Basic Configuration for a "Safe" airplane

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rotax618

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Yes BJC, I wholeheartedly agree that it is only training that will reduce accidents in the current fleet, and yes it will take possibly years to design some of the dangerous traits out of sportsplanes, but as Marco Polo said “The longest journey is started with a single step.”
 

TFF

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Because you have the checkbook doesn’t mean you have the skills. That tends to be a bigger problem. Doesn’t matter what type of plane if it is more than you can handle. There was a guy building a Glasair 1 and he had a hard time flying a 150. He was not near ready to fly it if he finished it. Still in parts right now. Lots of high performance planes that get built have this ownership issue. Plane too hard to fly for the skill and it sits for years until it is sold after the owner passing. The old guy at my airport had a Knight Twister. He said he flew it about 100 hours. I have only seen pictures. He let a buddy fly it. The buddy couldn’t land it. After some amount of time trying, he bailed out. !!! Come on. The church people who crashed in Nashville. They had the money for the jet but not the skill. He was not seeking the skill either. He got a minimum check ride and a couple of weeks later he is flying single pilot in a jet he probably needs help starting. With time he could have easily mastered it, but you can’t let it get away. You learn so that your worst day out there is still a success.

Better design is always wanted. Better design should not mean less pilot input but input that is better used. Aerobatic planes are the easiest to fly once you can fly. They do what you ask. The big flag is if it didn’t do what you wanted; what don’t you know how to do? Trash in trash out computing.
 

challenger_II

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I know the Yankee, too... On a pre-buy flight, I was going to stall the Beast. The pilot (not the owner/seller) with me was almost beside himself at the prospect. Told him no stall, no sale.
He was quite nervous through three full stalls.
And, yes: the AA1 does drop the left wing, in a stall! :)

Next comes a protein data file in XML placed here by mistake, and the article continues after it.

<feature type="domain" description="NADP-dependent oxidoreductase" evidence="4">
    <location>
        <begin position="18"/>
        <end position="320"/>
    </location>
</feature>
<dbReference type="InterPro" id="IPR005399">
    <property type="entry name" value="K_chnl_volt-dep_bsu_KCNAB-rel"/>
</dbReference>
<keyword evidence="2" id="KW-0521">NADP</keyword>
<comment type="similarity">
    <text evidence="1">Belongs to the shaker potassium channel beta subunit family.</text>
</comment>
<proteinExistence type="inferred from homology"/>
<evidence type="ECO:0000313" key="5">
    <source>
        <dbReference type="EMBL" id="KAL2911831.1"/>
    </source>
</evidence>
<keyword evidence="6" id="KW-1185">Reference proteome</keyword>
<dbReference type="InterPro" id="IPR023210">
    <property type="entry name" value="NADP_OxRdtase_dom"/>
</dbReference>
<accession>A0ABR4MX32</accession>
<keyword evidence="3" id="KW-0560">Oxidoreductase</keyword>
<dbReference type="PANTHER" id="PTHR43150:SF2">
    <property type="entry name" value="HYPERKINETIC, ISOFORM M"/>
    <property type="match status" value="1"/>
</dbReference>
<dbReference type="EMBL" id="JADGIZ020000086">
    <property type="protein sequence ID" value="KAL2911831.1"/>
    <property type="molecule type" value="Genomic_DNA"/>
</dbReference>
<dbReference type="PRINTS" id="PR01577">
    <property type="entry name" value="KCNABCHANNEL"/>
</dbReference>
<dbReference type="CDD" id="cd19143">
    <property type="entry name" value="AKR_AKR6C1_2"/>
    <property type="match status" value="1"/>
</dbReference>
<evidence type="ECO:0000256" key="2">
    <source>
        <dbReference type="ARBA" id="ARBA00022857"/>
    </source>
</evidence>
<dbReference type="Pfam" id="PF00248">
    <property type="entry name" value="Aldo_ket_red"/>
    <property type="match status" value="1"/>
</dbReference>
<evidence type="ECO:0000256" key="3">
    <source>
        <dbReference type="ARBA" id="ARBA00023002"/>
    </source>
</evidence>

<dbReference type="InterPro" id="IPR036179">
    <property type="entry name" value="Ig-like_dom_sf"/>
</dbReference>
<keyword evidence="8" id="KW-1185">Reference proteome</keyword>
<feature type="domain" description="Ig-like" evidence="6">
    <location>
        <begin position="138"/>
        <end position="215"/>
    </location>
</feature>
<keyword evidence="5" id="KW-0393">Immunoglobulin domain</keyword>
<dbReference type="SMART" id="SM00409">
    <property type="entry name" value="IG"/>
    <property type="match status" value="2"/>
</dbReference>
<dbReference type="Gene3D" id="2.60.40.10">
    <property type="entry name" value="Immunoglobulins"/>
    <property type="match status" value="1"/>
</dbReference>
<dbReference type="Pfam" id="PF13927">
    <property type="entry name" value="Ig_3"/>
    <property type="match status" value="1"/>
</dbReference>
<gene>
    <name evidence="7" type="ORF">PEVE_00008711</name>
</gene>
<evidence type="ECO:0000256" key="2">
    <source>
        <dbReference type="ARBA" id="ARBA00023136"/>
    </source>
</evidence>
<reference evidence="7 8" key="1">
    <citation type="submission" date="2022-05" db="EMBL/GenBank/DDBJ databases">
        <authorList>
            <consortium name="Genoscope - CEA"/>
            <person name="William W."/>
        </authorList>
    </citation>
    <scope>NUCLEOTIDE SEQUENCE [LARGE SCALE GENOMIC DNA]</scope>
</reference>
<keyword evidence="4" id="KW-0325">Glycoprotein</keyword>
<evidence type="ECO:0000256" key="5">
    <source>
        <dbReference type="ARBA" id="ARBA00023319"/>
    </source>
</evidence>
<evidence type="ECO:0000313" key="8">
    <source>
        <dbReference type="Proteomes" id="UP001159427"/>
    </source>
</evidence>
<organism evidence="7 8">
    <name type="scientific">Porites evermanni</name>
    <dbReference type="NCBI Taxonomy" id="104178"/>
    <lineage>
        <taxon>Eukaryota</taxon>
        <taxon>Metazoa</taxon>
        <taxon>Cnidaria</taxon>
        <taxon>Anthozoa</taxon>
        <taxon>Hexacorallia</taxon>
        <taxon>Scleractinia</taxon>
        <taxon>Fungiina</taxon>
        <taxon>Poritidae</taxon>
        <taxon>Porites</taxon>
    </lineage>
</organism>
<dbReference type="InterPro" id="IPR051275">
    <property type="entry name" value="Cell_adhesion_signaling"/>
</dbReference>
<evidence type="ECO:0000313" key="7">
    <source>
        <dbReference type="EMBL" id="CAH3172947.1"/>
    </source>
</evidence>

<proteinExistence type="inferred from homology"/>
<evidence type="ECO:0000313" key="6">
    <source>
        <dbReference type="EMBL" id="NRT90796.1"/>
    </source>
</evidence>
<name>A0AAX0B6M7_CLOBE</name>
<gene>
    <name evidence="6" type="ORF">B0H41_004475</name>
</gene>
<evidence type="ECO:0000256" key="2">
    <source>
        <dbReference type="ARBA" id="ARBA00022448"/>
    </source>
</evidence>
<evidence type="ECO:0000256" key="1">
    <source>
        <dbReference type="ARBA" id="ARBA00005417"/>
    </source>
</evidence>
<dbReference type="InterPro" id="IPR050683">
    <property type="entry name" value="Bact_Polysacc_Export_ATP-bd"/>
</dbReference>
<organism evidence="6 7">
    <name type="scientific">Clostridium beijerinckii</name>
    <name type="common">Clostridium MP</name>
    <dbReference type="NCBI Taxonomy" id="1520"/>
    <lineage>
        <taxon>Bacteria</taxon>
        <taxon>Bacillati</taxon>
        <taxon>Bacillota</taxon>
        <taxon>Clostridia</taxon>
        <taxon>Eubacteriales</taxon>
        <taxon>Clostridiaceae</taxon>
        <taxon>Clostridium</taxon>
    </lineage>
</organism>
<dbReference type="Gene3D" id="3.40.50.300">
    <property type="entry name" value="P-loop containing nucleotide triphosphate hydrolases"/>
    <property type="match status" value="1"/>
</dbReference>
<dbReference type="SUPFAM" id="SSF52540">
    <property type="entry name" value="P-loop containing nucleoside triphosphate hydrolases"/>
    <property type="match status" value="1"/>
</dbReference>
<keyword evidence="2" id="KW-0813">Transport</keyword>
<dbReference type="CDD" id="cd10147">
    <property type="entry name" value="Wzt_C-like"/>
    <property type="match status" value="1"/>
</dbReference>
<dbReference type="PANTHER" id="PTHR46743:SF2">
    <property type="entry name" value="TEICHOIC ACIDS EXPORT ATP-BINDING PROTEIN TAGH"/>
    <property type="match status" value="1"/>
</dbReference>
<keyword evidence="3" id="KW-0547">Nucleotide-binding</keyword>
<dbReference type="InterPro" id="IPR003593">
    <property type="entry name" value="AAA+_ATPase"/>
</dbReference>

Bingo. I know the Yankee I learned in was placarded as spins prohibited.
 

Bigshu

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I know the Yankee, too... On a pre-buy flight, I was going to stall the Beast. The pilot (not the owner/seller) with me was almost beside himself at the prospect. Told him no stall, no sale.
He was quite nervous through three full stalls.
And, yes: the AA1 does drop the left wing, in a stall! :)
The original Yankee with the speed wing was sporty in a stall. I remember once early on, my CFI didn't think I was decisive enough in my recoveries ( I was kind of barely going beyond relaxing control pressure, and easy on the throttle), So on one, just as I decided to give him the push he was looking for on the yoke, he decided to assist, and we ended up almost vertical, clipboard and loose stuff flew around behind the seats. Returned to a normal attitude, and we just looked at each other. He said I seemed to have a handle on recovery from a stall.
 

Bigshu

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The Yankee failed spin certification because it couldn't be recovered after six turns. A stall with a wing drop is not cheating death as far as I am concerned.
I love flying Grumman light aircraft. My dad's last plane was a Traveler. I'd own one now, but I'm too healthy for the AA1 useful load, and the AA5s are busy pricing themselves out of the market for me.
 

Dan Thomas

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I believe the stated reason was that they were seeing spin related crashes during training than they were in post checkride flying. Not that their statistical analysis was necessarily valid...
Training spins are done in Canada all the time. We don't see spin-training crashes. Last one I can recall was a 150 that had its rudder lock hard over during the spin entry, making the spin unrecoverable. Must be over 20 years ago. Canada brought out an AD on the rudder travel stops; the original design would allow the bellcrank stop plate to ride over the head of the stop bolt and latch there if the rudder hinges were worn enough. Wonderful maintenance it was getting. I tried to get ours to latch (in the shop!) and saw that those hinges would have to be really, really badly worn. The FAA eventually brought out an AD for the US on it.